Statistics for Machine Learning

By Prof. Seungchul Lee
http://iai.postech.ac.kr/
Industrial AI Lab at POSTECH

# 1. Populations and Samples¶

• A population includes all the elements from a set of data
• A parameter is a quantity computed from a population
• mean, $\mu$
• variance, $\sigma^2$
• A sample is a subset of the population.
• one or more observations
• A statistic is a quantity computed from a sample
• sample mean, $\bar{x}$
• sample variance, $𝑠^2$
• sample correlation, $𝑆_{𝑥𝑦}$

# 2. How to Generate Random Numbers (Samples or data)¶

• Data sampled from population/process/generative model
In [1]:
import numpy as np
import matplotlib.pyplot as plt

%matplotlib inline

In [2]:
## random number generation (1D)
m = 1000;

# uniform distribution U(0,1)
x1 = np.random.rand(m,1);

# uniform distribution U(a,b)
a = 1;
b = 5;
x2 = a + (b-a)*np.random.rand(m,1);

# standard normal (Gaussian) distribution N(0,1^2)
# x3 = np.random.normal(0, 1, m)
x3 = np.random.randn(m,1);

# normal distribution N(5,2^2)
x4 = 5 + 2*np.random.randn(m,1);

# random integers
x5 = np.random.randint(1, 6, size = (1,m));


## Histogram : graphical representation of data distribution¶

$\Rightarrow$ rough sense of density of data

# 3. Inference¶

• True population or process is modeled probabilistically.
• Sampling supplies us with realizations from probability model.
• Compute something, but recognize that we could have just as easily gotten a different set of realizations.

• We want to infer the characteristics of the true probability model from our one sample.

# 4. Law of Large Numbers¶

• Sample mean converges to the population mean as sample size gets large

$$\bar{x} \rightarrow \mu_x \qquad \text{as} \qquad m \rightarrow \infty$$

• True for any probability density functions

## Sample Mean and Sample Size¶

• sample mean and sample variance
\begin{align} \bar{x} &=\frac{x_1+x_2+...+x_m}{m}\\ s^2 &=\frac{\sum_{i=1}^{m}(x_i-\bar{x})^2}{m-1} \end{align}
• suppose $x \sim U[0,1]$
In [3]:
# statistics
# numerically understand statisticcs

m = 100
x = np.random.rand(m,1)

#xbar = 1/m*np.sum(x, axis = 0)
#np.mean(x, axis = 0)
xbar = 1/m*np.sum(x)
np.mean(x)

varbar = (1/(m - 1))*np.sum((x - xbar)**2)
np.var(x)

print(xbar)
print(np.mean(x))
print(varbar)
print(np.var(x))

0.49754087369969036
0.49754087369969036
0.09434291185259701
0.09339948273407103

In [4]:
# various sample size m
m = np.arange(10, 2000, 20)
means = []

for i in m:
x = np.random.normal(10, 30, i)
means.append(np.mean(x))

plt.figure(figsize = (10,6))
plt.plot(m, means, 'bo', markersize = 4)
plt.axhline(10, c = 'k', linestyle='dashed')
plt.xlabel('# of smaples (= sample size)', fontsize = 15)
plt.ylabel('sample mean', fontsize = 15)
plt.ylim([0, 20])
plt.show()


# 5. Central Limit Theorem¶

• Sample mean (not samples) will be approximately normal-distributed as a sample size $m \rightarrow \infty$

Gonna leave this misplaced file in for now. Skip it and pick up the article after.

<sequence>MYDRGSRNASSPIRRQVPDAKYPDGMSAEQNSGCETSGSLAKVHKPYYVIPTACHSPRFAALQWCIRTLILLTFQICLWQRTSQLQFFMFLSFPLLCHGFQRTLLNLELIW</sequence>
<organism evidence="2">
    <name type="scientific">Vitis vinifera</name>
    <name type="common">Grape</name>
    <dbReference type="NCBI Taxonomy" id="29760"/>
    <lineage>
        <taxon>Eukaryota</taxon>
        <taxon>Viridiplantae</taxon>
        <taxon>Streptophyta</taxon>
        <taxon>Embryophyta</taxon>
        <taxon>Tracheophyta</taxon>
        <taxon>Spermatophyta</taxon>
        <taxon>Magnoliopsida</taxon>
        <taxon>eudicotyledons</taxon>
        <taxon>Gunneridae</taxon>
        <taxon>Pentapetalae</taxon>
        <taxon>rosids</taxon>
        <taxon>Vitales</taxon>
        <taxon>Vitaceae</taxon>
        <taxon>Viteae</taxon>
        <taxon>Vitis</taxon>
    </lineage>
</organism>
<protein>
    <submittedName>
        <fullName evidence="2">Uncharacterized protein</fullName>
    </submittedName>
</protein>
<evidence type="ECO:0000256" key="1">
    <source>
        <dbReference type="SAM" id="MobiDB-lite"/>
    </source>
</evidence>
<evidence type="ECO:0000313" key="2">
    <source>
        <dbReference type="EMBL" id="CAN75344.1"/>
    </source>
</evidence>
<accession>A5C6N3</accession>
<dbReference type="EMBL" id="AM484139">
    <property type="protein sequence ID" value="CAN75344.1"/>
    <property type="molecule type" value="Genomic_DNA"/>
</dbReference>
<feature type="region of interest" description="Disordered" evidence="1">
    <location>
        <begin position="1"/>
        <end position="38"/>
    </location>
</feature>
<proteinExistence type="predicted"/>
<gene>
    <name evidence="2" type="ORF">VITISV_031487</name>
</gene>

$$\bar{x} =\frac{x_1+x_2+...+x_m}{m}$$

• More samples provide more confidence (or less uncertainty)
• Note: true regardless of any distribution of population

$$\bar{x} \rightarrow N\left(\mu_x,\left(\frac{\sigma}{\sqrt{m}}\right)^2 \right)$$

## Variance Gets Smaller as $m$ is Larger¶

• Seems approximately Gaussian distributed
• numerically demostrate that sample mean follows the Gaussin distribution
In [5]:
N = 100
m = np.array([10, 40, 160])   # sample of size m

S1 = []   # sample mean (or sample average)
S2 = []
S3 = []

for i in range(N):
S1.append(np.mean(np.random.rand(m[0], 1)))
S2.append(np.mean(np.random.rand(m[1], 1)))
S3.append(np.mean(np.random.rand(m[2], 1)))

plt.figure(figsize = (10, 6))
plt.subplot(1,3,1), plt.hist(S1, 21), plt.xlim([0, 1]), plt.title('m = '+ str(m[0])), plt.yticks([])
plt.subplot(1,3,2), plt.hist(S2, 21), plt.xlim([0, 1]), plt.title('m = '+ str(m[1])), plt.yticks([])
plt.subplot(1,3,3), plt.hist(S3, 21), plt.xlim([0, 1]), plt.title('m = '+ str(m[2])), plt.yticks([])
plt.show()


# 6. Multivariate Statistics¶

$$x^{(i)} = \begin{bmatrix}x_1^{(i)} \\ x_2^{(i)}\\ \vdots \end{bmatrix}, \quad X = \begin{bmatrix} -& (x^{(i)})^T & -\\ - & (x^{(i)})^T & -\\ & \vdots & \\ - & (x^{(m)})^T & -\end{bmatrix}$$

• $m$ observations $\left(x^{(i)}, x^{(2)}, \cdots , x^{(m)}\right)$

\begin{align*} \text{sample mean} \; \bar x &= \frac{x^{(1)} + x^{(2)} + \cdots + x^{(m)}}{m} = \frac{1}{m} \sum\limits_{i=1}^{m}x^{(i)} \\ \text{sample variance} \; S^2 &= \frac{1}{m-1} \sum\limits_{i=1}^{m}(x^{(i)} - \bar x)^2 \\ (\text{Note: } &\text{population variance} \; \sigma^2 = \frac{1}{N}\sum\limits_{i=1}^{N}(x^{(i)} - \mu)^2 \end{align*}

## 6.1. Correlation of Two Random Variables¶

\begin{align*} \text{Sample Variance} : S_x &= \frac{1}{m-1} \sum\limits_{i=1}^{m}\left(x^{(i)}-\bar x\right)^2 \\ \text{Sample Covariance} : S_{xy} &= \frac{1}{m-1} \sum\limits_{i=1}^{m}\left(x^{(i)}-\bar x\right)\left(y^{(i)}-\bar y \right)\\ \text{Sample Covariance matrix} : S &= \begin{bmatrix} S_x & S_{xy} \\ S_{yx} & S_y \end{bmatrix}\\ \text{sample correlation coefficient} : r &= \frac{S_{xy}}{ \sqrt {S_{xx}\cdot S_{yy}} } \end{align*}

• Strength of linear relationship between two variables, $x$ and $y$
• Assume
$$x_1 \leq x_2 \leq \cdots \leq x_n$$$$y_1 \leq y_2 \leq \cdots \leq y_n$$